Within the realm of the contemporary television landscape, reality-based television is a force that has changed the television industry as well as the culture that surrounds it. Although some argument still exists regarding the exact nature and criteria for reality television, its impact is nothing short of phenomenal. For example, four of the top five prime-time broadcast TV programs for 2006 were reality-based programs (Zappia, 2006), out performing perennial powerhouse shows such as CSI, Desperate Housewives, and Law & Order. Additionally, Nielsen ratings show that for the week of October 29, 2007, Dancing With the Stars held two of the top three spots with their Monday and Tuesday airings (Nielsen Media Research, 2007). In fact, reality television has become so popular that recent statistics indicate, "there are now more people applying to The Real World each year than to Harvard" (Andrejevic, 2003). These facts raise several questions that media scholars have yet to address directly: What do these shows provide that traditional television programming does not? Why are these shows able to draw in viewers better than longstanding, established comedy and drama programs? Why is everyone watching so much reality-based television?
This study examined these questions to gain a better understanding the appeal of this programming has for viewers. An exploration of the uses and gratifications of competition-based reality programming was used to determine what satisfaction viewers get from these shows and their motivations for watching. With broadcast and cable networks scrambling to develop reality-based programming faster than ever, a better understanding of viewers' gratifications sought and obtained from this genre will have practical implications for the television industry as well as produce a better understanding of audiences' uses of television in fulfilling psychological needs.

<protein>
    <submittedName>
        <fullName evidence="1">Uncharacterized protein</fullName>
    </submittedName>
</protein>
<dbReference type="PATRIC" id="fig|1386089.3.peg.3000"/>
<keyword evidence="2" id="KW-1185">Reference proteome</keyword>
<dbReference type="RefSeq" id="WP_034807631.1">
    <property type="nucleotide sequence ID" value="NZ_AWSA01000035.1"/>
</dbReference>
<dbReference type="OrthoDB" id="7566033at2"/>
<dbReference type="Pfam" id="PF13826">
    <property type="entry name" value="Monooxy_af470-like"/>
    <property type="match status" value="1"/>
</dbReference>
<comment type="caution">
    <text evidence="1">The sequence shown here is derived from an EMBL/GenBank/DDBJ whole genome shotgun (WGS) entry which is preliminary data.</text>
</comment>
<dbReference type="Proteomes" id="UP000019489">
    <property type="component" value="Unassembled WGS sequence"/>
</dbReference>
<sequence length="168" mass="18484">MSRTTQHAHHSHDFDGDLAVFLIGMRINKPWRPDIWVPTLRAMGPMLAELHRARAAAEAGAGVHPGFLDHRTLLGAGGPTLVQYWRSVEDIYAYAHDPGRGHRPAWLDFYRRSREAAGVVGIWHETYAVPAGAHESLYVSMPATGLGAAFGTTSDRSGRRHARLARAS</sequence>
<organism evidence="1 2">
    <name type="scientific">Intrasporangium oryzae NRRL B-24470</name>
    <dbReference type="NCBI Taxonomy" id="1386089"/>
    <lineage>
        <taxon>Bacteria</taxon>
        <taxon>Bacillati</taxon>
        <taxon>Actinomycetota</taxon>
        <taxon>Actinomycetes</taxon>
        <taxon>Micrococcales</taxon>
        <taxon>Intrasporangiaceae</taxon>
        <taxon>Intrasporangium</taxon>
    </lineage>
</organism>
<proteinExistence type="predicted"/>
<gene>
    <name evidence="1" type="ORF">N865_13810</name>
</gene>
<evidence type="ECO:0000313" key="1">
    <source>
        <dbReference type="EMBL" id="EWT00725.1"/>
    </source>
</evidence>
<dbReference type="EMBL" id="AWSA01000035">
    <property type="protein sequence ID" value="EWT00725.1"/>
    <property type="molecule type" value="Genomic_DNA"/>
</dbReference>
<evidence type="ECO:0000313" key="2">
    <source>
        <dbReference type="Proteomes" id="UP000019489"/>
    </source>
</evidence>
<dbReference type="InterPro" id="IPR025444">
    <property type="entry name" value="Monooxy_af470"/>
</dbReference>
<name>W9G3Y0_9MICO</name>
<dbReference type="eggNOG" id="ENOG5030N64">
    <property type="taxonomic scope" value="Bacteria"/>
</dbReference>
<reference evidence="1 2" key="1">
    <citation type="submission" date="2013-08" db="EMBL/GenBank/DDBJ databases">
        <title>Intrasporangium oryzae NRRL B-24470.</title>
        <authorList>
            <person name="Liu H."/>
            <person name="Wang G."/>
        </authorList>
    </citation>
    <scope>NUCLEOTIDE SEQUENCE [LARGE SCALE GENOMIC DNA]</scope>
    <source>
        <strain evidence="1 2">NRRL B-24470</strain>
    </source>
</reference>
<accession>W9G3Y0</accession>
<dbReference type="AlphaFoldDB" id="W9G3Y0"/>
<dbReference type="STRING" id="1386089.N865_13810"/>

Many researchers have examined reality-based programming in an attempt to understand its appeal for viewers. For example, Nabi, Biely, Morgan, and Stitt (2003) analyzed the psychological appeals reality television has to offer. Barton and Raney (2002) employed disposition theory to examine viewer enjoyment. Oliver (1996) examined the depiction of race in reality-based crime dramas. One area where the field of reality programming research is still lacking is in the fundamental understanding of viewers' motivations for watching these programs. Certainly the level at which these shows are created by the networks and consumed by audiences is an indication that they provide something other genres cannot or do not.